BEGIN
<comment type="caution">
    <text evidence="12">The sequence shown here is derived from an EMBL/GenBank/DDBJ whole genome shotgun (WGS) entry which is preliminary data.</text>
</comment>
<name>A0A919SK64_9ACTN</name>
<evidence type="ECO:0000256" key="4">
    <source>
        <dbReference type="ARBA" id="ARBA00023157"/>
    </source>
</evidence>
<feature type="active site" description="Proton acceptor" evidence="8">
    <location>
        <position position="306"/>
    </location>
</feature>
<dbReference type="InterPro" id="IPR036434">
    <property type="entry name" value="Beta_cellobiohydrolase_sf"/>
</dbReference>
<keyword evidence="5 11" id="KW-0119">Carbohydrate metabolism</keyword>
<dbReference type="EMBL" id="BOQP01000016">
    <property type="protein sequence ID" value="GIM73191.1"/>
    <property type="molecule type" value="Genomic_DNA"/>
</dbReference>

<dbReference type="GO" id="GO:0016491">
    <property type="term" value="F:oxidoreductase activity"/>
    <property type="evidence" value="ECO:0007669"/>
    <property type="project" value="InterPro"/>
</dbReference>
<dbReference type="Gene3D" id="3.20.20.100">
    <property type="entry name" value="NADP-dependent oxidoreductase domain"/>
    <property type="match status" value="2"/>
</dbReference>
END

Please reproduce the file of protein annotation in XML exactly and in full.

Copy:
<comment type="caution">
    <text evidence="12">The sequence shown here is derived from an EMBL/GenBank/DDBJ whole genome shotgun (WGS) entry which is preliminary data.</text>
</comment>
<name>A0A919SK64_9ACTN</name>
<evidence type="ECO:0000256" key="4">
    <source>
        <dbReference type="ARBA" id="ARBA00023157"/>
    </source>
</evidence>
<feature type="active site" description="Proton acceptor" evidence="8">
    <location>
        <position position="306"/>
    </location>
</feature>
<dbReference type="InterPro" id="IPR036434">
    <property type="entry name" value="Beta_cellobiohydrolase_sf"/>
</dbReference>
<keyword evidence="5 11" id="KW-0119">Carbohydrate metabolism</keyword>
<dbReference type="EMBL" id="BOQP01000016">
    <property type="protein sequence ID" value="GIM73191.1"/>
    <property type="molecule type" value="Genomic_DNA"/>
</dbReference>

<dbReference type="GO" id="GO:0016491">
    <property type="term" value="F:oxidoreductase activity"/>
    <property type="evidence" value="ECO:0007669"/>
    <property type="project" value="InterPro"/>
</dbReference>
<dbReference type="Gene3D" id="3.20.20.100">
    <property type="entry name" value="NADP-dependent oxidoreductase domain"/>
    <property type="match status" value="2"/>
</dbReference>